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House Of Tudor 

Gothic blues, creature features, and a respite for the H.E.A.R.-ing impaired

Wednesday, Oct 10 2001
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The Rose He Lied By, the debut album by Baltimore quartet Love Life, is a musical bête noire, a silky black beast skulking in the corners of grace, dragging its claws across musical notes. The record begins with an admission of fear and ends with the missive, "It's you I come to despise/ I'm a believer in fate." In between, David Bergander's drums rattle like drunken bones; Anthony Malat's bass lurches and proselytizes like a dying preacher; Sean Antanaitis' guitar shudders, strung up and bleeding; and Katrina Ford's vocals snarl and slur like a heroin-infected incubus with rancor on her breath. While lovers of gritty, post-punk, gothic blues need look no further than Love Life -- in fact, you might want to drop some of your other loves -- even disparagers of the genre may find Ms. Ford too formidable a force to dismiss. Sounding like the bastard offspring of blues-era Diamanda Galas and a teenage Nick Cave, Ford outdoes both, growling and wailing and offering guttural conciliation while succinctly punctuating the ghastly things that befall the human heart. Love Life performs on Thursday, Oct. 11, at Kimo's with Get Hustle and the Haggard opening at 9 p.m. Tickets are $5; call 885-4535.


The late-night childhood favorite Creature Features returns to the bay this week, as former television host and master of midnight movies John Stanley joins the "Thrillville Revue" in presenting Ed Cahn's Z-grade 1955 classic Creature With the Atom Brain along with William Castle's 1960 "high-tech" chiller 13 Ghosts. Witness dreadful battles between gangsters and zombies; seek out 12 elusive specters, which can only be seen through special "Illusion-O" glasses; and don't miss Chapter 5 of The Shadow, classic monster movie trailers from Uncle Bill the Trailer King, and live, creepy theremin music from Robert Silverman. Creature Features takes place on Thursday, Oct. 11, at the Parkway Theater in Oakland (1834 Park at Lake Merritt) at 7:30 p.m. John Stanley and original Creature Feature host Bob Wilkins return to the Parkway on Thursday, Oct. 25, with the Bay Area big-screen debut of Godzilla vs. Super-Mechagodzilla and The Satanic Rites of Dracula. Tickets are $10 for Atom Brain and $12 for Godzilla or $20 for both; call (510) 814-2400.


Did you ever wonder about that high-pitched whine in your ears? I can almost guarantee it is not caused by alien technology implanted in your cranial cavity or a plot by the CIA to control your thoughts. It is more than likely tinnitus, a less than satisfactory hearing condition endured by over 50 million Americans, a number that definitely includes nearly all my friends. (One person I know suffers from "objective tinnitus," which means other people can actually hear little clicks and crackling near his ears.) While tinnitus was historically caused by industrial noise -- factories, heavy machinery, and the like -- rock 'n' roll exposed a new and entirely unsuspecting population to the affliction. Since advances in sound technology have moved much faster than advances in hearing education, many people's only warning for permanent hearing damage is that low roar or high whine.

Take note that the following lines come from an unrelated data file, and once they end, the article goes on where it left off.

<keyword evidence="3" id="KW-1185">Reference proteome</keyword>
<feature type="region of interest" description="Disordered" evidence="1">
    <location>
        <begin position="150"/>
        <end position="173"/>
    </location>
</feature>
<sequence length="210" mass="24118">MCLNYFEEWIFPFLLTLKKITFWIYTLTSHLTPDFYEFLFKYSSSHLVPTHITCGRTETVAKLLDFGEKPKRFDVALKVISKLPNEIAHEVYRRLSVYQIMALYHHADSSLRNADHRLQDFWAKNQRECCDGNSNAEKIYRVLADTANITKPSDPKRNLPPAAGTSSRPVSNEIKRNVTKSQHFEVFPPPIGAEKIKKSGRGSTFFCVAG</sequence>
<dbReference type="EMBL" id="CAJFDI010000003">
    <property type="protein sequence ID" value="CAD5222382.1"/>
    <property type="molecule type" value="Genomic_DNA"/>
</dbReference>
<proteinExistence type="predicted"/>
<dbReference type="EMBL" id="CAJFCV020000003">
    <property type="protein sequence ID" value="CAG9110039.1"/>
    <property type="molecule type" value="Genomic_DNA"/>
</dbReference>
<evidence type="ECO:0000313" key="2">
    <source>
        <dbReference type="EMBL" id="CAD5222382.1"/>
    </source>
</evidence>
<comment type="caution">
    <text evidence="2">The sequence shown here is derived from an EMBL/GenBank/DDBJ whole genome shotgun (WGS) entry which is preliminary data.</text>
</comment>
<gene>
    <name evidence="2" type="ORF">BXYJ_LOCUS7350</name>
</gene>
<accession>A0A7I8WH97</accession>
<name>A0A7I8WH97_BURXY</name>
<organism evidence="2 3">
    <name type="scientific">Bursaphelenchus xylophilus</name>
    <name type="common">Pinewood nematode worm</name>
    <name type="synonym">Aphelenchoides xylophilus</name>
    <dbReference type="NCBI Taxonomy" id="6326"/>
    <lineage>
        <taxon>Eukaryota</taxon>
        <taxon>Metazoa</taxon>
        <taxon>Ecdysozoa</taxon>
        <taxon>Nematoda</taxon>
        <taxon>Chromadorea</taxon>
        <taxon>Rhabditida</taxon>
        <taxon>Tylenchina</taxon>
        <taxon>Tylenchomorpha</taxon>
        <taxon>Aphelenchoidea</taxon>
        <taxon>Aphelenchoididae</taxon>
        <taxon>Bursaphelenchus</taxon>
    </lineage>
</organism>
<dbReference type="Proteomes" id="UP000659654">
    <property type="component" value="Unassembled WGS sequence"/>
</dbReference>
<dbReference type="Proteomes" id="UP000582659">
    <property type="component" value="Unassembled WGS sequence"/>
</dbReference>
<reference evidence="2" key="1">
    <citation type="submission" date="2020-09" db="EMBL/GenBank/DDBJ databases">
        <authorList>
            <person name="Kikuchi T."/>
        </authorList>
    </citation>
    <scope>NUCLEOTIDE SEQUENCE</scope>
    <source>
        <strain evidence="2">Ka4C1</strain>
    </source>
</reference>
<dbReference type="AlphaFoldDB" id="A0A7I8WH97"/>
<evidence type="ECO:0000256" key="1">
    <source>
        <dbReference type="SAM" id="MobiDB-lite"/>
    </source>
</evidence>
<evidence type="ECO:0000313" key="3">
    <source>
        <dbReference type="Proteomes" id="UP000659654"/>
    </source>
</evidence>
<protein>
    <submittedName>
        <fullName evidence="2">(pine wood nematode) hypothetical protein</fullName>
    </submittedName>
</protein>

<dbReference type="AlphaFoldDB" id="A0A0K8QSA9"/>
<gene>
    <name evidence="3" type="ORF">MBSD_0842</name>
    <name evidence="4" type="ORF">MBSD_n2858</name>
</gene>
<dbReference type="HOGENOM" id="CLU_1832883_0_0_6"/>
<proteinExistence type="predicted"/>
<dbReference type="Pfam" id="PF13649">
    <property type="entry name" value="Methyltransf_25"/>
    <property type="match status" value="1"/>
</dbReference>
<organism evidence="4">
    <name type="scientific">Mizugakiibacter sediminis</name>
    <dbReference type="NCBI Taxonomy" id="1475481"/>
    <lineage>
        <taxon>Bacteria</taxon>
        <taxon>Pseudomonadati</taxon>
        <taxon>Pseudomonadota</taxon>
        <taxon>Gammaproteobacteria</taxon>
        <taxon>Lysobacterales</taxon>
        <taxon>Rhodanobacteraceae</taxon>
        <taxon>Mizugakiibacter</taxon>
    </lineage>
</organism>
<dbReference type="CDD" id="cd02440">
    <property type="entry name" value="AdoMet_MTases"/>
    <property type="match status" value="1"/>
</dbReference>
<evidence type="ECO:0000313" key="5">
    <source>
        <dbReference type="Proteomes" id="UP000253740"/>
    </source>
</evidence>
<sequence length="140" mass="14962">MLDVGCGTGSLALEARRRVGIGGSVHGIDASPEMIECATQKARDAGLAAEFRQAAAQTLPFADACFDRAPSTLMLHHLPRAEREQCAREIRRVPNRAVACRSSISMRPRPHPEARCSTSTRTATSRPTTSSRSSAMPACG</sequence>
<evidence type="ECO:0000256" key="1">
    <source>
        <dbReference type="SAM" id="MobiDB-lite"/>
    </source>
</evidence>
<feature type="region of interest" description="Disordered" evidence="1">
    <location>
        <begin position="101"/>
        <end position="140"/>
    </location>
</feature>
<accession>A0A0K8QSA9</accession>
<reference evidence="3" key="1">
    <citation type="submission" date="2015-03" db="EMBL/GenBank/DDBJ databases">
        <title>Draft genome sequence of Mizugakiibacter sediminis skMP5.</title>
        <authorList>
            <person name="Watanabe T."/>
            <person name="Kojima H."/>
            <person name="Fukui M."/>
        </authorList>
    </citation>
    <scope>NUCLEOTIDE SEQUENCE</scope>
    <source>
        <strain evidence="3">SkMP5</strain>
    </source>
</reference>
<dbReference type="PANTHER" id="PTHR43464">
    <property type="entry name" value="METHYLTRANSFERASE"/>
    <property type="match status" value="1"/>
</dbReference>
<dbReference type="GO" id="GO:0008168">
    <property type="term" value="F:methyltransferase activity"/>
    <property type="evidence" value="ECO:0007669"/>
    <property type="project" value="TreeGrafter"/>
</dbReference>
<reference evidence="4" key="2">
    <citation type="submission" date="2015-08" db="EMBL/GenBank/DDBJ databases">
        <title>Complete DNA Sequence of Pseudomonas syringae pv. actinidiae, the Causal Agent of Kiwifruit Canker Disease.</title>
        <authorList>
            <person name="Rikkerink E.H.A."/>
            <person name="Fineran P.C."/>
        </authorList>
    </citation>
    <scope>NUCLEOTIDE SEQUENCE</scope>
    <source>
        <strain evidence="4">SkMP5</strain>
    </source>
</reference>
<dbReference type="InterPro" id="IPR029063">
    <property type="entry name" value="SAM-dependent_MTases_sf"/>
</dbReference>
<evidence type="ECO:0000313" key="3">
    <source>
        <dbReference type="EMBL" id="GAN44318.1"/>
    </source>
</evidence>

Thank the gods of rock for musician Kathy Peck and Flash Gordon, M.D. With a little seed money from Pete Townshend, who publicly admitted to hearing loss in 1989, Peck and Gordon founded H.E.A.R. (Hearing Education and Awareness for Rockers and Ravers) and set up a hearing-screening program at the Haight Ashbury Free Clinics, where Gordon was medical director at the time. In any given year, H.E.A.R. provides information about hearing loss and tinnitus to a million people worldwide; distributes hearing protection to over 100,000 people at music events; and makes impressions for custom-fit earplugs for musicians. (FYI: You can hear music and conversation through custom-fit earplugs, and they eliminate the occlusion effect that makes your own voice sound hollow.) H.E.A.R. also provides thousands of referrals to health-and-music organizations, testing services, and other H.E.A.R. affiliates that offer help; operates a 24-hour information hot line; and produces public service announcements with various concerned celebrities like George Clinton, Lars Ulrich, Perry Farrell, Les Claypool, Ray Charles, DJ QBert, Green Day, and Spinal Tap. H.E.A.R.'s commitment to music and musicians is unflagging, and the Bay Area has benefited hugely from its grass-roots inception -- I know of at least one local musician who lost his custom earplugs while on tour, and Peck got him a new pair. That's why SF Weekly is proud to make H.E.A.R. the beneficiary of this year's SF Weekly Music Awards band showcase and all-you-can-eat barbecue. And if that weren't reason enough to come, the performing acts include American Heartbreak, Angry Amputees, Bitches Brew, DJ Polywog, Foreign Legion, Frisky Frolics, Granfaloon Bus, HellFire Choir, Los Mocosos, Persephone's Bees, and Venus Bleeding. Seventy percent of every ticket will go directly to H.E.A.R. (the other 30 percent goes to the very deserving Bottom of the Hill). This is also your last opportunity to vote for this year's awards, so even if your favorite group is not playing, come on down, cast your ballot, grab some grub, support a good cause, and catch a great and -- no doubt -- loud show. The SF Weekly Music Awards band showcase, all-you-can-eat barbecue, and H.E.A.R. benefit will be held Sunday, Oct. 14, at Bottom of the Hill at 2 p.m. Admission is a $5-10 donation; call 626-4455.

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Silke Tudor

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